A huge fire that destroyed a large part of South Africa's parliament has been brought under control, firefighters said on Monday, a day before a suspect was due to appear in court over the blaze.
The fire broke out early Sunday in the oldest wing of the parliament complex and dozens of crews battled throughout the day to extinguish the flames.
"The fire was brought under control during the night," spokesman Jermaine Carelse said, adding that the blaze was still burning in the part of the building where it began, which was completed in 1884 and has wood-panelled rooms.
Officials said the entire part housing the National Assembly had been destroyed.
"The most damage is in the National Assembly building," Carelse said. "That won't be used for months."
Earlier, parliament spokesman Moloto Mothapo said the roof of the National Assembly had collapsed and that the fire was "so intense" in that part of the building that firefighters had been forced to withdraw.
"The entire chamber where the members sit... has burned down," he said.
No casualties were reported.
President Cyril Ramaphosa told reporters at the scene on Sunday that a man had been held and that the building's sprinkler systems had apparently failed.
- 'Criminal case' -
"A man has been arrested inside the parliament, he's still being interrogated. We have opened a criminal case," police spokeswoman Thandi Mbambo said, adding that the suspect will appear in court on Tuesday.
The parliament building houses a collection of rare books and the original copy of the former Afrikaans national anthem "Die Stem van Suid-Afrika" ("The Voice of South Africa"), which was already damaged.
The full extent of the fire's damage was still being assessed.
The parliament's presiding officers were to meet on Monday with Public Works Minister Patricia de Lille to take stock of the devastation.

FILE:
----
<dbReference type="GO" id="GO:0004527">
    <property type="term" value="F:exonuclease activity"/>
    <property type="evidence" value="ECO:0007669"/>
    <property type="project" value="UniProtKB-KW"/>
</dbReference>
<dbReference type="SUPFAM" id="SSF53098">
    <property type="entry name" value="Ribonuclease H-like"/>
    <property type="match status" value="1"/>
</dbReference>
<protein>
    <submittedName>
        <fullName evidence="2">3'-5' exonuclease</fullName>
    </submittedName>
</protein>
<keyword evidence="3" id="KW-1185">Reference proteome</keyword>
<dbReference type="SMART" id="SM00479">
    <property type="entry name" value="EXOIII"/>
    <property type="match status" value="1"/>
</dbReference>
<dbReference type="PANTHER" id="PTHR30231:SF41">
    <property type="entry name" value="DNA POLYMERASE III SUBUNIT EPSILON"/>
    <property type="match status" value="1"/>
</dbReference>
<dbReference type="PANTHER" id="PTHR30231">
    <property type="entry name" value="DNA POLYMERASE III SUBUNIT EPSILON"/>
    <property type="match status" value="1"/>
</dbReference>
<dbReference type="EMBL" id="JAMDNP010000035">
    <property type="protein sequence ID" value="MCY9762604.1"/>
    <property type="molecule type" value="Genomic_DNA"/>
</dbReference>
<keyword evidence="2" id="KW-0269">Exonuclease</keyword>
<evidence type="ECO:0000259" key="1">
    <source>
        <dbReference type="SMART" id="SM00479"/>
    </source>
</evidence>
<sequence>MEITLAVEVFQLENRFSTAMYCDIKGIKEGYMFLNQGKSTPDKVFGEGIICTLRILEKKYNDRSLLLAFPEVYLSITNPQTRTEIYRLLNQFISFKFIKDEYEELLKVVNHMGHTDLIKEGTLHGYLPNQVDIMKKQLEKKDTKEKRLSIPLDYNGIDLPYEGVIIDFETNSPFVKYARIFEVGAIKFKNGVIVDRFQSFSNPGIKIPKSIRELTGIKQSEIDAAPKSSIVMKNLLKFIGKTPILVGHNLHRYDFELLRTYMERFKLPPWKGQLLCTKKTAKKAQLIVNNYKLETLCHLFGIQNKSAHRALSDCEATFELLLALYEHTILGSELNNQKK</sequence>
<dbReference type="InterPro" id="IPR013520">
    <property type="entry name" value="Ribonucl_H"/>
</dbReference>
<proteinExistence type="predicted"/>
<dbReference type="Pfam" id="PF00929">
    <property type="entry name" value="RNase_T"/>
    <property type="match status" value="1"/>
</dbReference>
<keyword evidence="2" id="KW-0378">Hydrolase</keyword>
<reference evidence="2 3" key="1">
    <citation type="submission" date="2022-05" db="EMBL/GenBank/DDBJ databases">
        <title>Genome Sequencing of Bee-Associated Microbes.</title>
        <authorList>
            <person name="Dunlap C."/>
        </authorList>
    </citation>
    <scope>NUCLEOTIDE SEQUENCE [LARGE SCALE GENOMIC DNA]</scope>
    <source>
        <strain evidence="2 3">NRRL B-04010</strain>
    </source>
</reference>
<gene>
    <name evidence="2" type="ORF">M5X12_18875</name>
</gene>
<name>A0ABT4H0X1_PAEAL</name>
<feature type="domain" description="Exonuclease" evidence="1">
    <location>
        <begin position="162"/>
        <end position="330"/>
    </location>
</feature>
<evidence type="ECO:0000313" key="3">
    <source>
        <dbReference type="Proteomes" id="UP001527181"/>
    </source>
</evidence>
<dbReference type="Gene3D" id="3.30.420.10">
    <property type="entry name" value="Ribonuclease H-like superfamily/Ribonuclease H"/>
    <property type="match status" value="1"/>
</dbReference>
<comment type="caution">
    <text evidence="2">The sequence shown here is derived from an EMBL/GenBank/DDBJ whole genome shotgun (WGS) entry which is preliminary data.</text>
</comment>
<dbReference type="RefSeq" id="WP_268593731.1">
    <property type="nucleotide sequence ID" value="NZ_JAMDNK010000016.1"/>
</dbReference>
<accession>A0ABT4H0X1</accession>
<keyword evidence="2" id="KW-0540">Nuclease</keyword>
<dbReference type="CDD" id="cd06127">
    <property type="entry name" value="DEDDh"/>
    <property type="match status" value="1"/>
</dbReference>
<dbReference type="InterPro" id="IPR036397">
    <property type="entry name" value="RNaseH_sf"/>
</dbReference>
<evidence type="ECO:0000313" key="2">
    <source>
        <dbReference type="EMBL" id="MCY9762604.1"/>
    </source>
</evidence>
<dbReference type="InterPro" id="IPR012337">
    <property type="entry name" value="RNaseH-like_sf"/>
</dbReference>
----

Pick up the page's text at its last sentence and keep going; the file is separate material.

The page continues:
Jean-Pierre Smith, Cape Town's mayoral committee member for safety and security, told reporters the entire complex had suffered extensive water and fire damage and "nothing" was left of the part of the historic part.
This is where Parliament kept treasures including around 4,000 heritage and art works, some dating back to the 17th century.
These include the 120- metre-long (390-foot) Keiskamma tapestry, named after a river in the southeast of the country, tracing the history of South Africa from the first indigenous peoples, the San, to the historic democratic elections of 1994.
After ravaging the older wing of the building, the flames spread to newer parts of the complex which are currently in use.
- Second fire in a year -
Around 70 firefighters were deployed on Sunday, some using a crane to spray water on the blaze. Around 20 remained at the scene on Monday to put out the remaining flames.
Images broadcast on television had earlier shown giant flames leaping from the roof.
The area around the blaze was quickly cordoned off, with the cordon stretching to a square where flowers were still displayed in front of the nearby St. George's Cathedral, where anti-apartheid icon Archbishop Desmond Tutu's funeral took place on Saturday.
Cape Town has been home to South Africa's houses of parliament since 1910, when separate administrations formed a union under British dominion and became a predecessor to the modern South African republic.
The site includes the National Assembly and the upper house National Council of Provinces, while the government is based in Pretoria.
It was in parliament where South Africa's last apartheid president FW de Klerk announced in 1990 plans to dismantle the brutal white-minority regime.
The houses of parliament consist of three sections, with the newer additions constructed in the 1920s and 1980s.
In March another fire also broke out in the older wings of parliament, but it was quickly contained.
Cape Town suffered another major fire in April, when a blaze on the famed Table Mountain which overlooks the city spread, ravaging part of The University of Cape Town's library holding a unique collection of African archives.